Glee is educating young adults in *good* music.

The performers in Glee take the best and catchiest in every music genre, and perform it in a way appealing to young adults. Although the “Glee version” isn’t the same as the original performer, its educating the new generations and introducing them to music genres they might never have experienced.

In a time where music artists like Justin Bieber, Miley Cyrus, and Rebecca Black are a dime a dozen, hearing some real music is fantastic.

Glee performs songs from classic artists such as Queen, Madonna, Lionel Richie, AC/DC, The Beatles, Bruce Springsteen, Aerosmith, Kiss, the Guess Who, and so many more. Covering as many as four songs an episode, Glee throws a considerable amount of good music at young adults every week.

Although I agree the performers in Glee will never be able to match artists like Freddy Mercury and John Lennon, they teach  new generations what truegood music is. And for that, I respect them.


Comforting Music

Ever since I was little, music has always been a passion of mine. Whether it was listening to it, downloading it, or dancing my face off to it, I always knew I’d be having a good time if it involved music.

I grew up with a family who always had the most fun reunions and holiday dinners. I have cousins that can play the guitar and aunts who could sing their hearts out. I grew up surrounded by the joy of music.

I find appreciating music like I used to very difficult since there is so much selection, and it is always changing. Before I would have about 10 favourite songs and each would reflect a different mood of mine. Now, however, I have 10 different playlists with several songs in each to help me feel a little complete or happy on times when I am down or confused.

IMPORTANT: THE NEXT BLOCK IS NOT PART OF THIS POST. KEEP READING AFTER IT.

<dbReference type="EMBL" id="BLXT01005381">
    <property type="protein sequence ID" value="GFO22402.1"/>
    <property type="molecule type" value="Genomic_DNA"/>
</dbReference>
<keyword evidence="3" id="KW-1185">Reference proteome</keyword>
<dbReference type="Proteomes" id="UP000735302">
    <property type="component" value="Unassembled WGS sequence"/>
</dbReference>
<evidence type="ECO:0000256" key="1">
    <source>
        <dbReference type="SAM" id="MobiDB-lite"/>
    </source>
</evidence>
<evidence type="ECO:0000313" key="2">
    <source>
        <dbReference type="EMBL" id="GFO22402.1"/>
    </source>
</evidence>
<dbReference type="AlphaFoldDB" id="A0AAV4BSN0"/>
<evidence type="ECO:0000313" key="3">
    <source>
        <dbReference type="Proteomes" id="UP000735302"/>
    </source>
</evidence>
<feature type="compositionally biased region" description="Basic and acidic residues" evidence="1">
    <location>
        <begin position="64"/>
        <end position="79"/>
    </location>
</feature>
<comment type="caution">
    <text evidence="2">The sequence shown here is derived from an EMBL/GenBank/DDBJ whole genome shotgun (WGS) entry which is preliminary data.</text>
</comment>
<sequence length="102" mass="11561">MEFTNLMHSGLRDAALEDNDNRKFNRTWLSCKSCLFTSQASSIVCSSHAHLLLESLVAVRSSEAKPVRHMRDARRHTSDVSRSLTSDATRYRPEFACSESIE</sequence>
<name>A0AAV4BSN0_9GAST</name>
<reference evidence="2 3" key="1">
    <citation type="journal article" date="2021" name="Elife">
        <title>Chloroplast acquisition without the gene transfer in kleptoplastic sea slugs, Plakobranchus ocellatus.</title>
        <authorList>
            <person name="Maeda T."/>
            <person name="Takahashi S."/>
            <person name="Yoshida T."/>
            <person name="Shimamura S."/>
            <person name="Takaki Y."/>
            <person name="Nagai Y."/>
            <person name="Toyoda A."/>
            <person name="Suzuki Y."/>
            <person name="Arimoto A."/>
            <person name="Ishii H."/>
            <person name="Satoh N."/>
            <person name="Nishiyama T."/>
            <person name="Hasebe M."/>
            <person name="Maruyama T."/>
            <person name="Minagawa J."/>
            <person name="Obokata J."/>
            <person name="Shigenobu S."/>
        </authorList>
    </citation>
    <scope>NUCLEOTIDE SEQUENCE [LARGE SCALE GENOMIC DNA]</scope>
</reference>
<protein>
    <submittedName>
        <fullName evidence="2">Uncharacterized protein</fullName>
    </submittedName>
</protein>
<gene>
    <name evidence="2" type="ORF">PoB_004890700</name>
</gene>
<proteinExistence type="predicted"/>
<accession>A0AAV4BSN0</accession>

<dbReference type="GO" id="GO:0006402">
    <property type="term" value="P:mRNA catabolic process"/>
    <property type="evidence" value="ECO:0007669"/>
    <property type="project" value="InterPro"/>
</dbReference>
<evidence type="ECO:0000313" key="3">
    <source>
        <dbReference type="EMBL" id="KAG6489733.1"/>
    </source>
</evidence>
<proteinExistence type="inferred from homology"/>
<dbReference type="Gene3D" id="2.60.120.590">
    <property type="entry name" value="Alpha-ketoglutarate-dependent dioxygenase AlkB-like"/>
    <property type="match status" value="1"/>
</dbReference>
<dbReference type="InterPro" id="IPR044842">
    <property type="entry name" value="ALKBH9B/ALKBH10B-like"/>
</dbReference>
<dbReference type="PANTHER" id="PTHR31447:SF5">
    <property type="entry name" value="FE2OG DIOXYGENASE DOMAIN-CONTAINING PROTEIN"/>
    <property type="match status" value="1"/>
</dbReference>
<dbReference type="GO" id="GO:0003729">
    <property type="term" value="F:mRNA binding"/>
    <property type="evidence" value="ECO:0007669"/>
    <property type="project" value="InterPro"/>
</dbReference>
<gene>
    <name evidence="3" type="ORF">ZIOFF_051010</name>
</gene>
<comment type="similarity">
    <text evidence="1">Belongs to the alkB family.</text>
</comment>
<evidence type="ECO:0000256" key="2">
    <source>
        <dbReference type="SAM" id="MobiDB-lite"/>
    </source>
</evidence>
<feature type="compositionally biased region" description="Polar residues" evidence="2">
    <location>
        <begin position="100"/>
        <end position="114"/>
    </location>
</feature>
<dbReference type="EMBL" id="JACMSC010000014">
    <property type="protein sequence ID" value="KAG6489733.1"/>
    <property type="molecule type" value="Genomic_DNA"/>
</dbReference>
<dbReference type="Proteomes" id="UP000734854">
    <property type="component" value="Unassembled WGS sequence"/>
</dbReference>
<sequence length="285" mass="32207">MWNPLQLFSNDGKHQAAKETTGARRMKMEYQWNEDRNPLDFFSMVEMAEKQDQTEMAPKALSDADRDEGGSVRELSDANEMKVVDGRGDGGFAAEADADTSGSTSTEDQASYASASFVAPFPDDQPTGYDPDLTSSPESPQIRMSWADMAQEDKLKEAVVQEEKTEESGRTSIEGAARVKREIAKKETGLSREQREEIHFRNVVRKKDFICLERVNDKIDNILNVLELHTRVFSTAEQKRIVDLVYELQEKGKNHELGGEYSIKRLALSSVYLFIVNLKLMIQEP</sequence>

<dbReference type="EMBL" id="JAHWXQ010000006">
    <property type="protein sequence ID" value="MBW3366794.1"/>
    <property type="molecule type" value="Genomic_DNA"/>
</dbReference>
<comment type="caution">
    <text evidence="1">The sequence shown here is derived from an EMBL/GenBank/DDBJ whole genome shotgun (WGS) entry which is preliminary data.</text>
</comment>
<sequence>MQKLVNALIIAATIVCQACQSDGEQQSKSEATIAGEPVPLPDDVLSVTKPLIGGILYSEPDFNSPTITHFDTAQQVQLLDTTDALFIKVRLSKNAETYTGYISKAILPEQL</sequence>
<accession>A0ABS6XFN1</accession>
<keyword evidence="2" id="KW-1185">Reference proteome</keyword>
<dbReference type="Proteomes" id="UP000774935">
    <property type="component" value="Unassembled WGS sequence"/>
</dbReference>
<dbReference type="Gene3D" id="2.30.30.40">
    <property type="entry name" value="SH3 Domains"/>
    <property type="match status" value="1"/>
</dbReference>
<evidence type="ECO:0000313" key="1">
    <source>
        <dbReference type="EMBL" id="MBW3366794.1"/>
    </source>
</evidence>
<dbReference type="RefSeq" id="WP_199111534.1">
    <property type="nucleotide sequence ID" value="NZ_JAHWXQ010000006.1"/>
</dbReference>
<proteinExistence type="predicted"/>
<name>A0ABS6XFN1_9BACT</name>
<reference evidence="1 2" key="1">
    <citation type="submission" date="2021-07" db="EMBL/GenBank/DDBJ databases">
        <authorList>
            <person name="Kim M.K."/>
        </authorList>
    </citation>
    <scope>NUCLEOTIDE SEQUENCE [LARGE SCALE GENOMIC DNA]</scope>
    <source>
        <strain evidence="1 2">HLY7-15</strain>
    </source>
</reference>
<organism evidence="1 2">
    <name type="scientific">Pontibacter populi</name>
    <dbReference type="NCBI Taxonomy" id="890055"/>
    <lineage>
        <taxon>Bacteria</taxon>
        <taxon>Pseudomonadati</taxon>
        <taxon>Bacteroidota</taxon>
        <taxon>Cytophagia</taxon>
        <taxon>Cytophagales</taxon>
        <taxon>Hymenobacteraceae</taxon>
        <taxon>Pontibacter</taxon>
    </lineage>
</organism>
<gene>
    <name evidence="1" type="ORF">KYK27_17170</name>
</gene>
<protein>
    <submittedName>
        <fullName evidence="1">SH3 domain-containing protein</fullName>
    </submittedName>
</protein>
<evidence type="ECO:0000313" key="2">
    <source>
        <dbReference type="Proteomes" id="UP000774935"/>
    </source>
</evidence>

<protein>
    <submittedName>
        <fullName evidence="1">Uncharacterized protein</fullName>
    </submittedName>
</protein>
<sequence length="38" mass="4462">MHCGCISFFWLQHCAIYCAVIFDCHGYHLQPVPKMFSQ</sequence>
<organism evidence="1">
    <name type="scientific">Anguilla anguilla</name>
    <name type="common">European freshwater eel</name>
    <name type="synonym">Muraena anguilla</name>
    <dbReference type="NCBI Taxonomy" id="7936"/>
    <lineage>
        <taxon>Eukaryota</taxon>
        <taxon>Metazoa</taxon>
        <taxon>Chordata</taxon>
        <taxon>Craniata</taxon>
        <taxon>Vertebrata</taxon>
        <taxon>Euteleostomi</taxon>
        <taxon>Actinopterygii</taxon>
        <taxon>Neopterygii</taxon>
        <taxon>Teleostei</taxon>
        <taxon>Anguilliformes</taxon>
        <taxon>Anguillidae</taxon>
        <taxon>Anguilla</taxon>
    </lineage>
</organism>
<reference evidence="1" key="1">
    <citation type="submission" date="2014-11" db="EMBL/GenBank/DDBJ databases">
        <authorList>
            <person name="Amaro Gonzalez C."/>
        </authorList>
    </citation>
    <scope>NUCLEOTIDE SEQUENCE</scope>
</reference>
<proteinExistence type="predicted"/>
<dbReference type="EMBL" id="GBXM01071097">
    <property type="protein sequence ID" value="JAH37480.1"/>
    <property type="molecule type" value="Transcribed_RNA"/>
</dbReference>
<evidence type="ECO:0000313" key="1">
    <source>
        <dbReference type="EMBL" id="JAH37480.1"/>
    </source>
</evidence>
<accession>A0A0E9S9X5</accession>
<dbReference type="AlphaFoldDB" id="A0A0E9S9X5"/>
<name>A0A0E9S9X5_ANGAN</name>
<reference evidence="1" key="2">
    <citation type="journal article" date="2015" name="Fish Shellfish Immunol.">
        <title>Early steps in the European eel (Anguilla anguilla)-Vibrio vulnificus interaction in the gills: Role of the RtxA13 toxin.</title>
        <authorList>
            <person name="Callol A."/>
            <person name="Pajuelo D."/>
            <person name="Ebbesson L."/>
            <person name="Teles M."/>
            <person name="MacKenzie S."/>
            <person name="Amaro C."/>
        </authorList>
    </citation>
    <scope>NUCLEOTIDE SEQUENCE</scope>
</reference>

Music to me is a way of expressing what you’re feeling when you can’t find the words yourself. You let someone else, someone who doesn’t even know you, tell the world exactly how you feel.

Music has a way of completing your Sunday drive, your Friday party, or your Wednesday study night. It can celebrate with you, console you, or motivate you.

Mary J. Scott, Algonquin College PR Student


What do you mean?

Throughout history, music has had an important role. The preferred genre is constantly changing and so are the meanings of lyrics and how the music itself is produced.
The 60s, 70s, 80s, and part of the 90s were the best time for music. The lyrics were true and meaningful and all the instrumental work was done by hand and originality. Singing about love and peace or the person you love was what mattered . Now artists tend to sing about material things.
Artists today don’t care about the world disappearing in front of our eyes, or if there are starving children in another country, artists only care about themselves.
Music is gearing towards an auto-tuned sound with keyboard instrumentals and voice enhancements. Female or male artists are both using auto-tune to disguise their voice as something that it’s not.
We as a society need to bring back the meaningful, joyful and truthful music that use to bring light to our day.

Alysha Bordin, Algonquin College PR student


Originality… where’d you go?

From songs like Alone Again by Alyssa Reid to On The Floor by Jennifer Lopez, the one thing the music industry lacks at the moment is originality.  Whether it’s a lyric or a full cover, more and more artists are getting lazy with their song choices and are borrowing from other artists.

If the Doors, the Beatles and other artists from the 60s and 70s could create original ideas during a social revolution where their music was considered taboo , then I’m sure Jennifer Lopez can try singing about more than a good night dancing at a club, especially considering that she recycled the song.

It’s almost as if it’s become this cultural norm to wait a couple of years until a song is off the radio and it is then recreated. Don’t get me wrong, these remastered versions always do very well and are almost guaranteed to appear in the top 40 charts, but can we really consider the music industry to be producing raw talent if its songs are being regurgitated decade after decade.

It’s important to recognize the artists who actually put their heart and soul into their music. Though there are few, artists like Alicia Keys and Taylor Swift, both very prominent artists, have written and even produced all of their songs.  No artist who is copying an older song can actually say that their emotion was put into their work.

So as opposed to bringing back the same songs, let’s bring back originality and passion. Music is full of emotion and should derive from your heart and not someone else’s. As Shakespeare put it “If music be the food of love, play on.” 

Curtis Vermette, Algonquin College PR student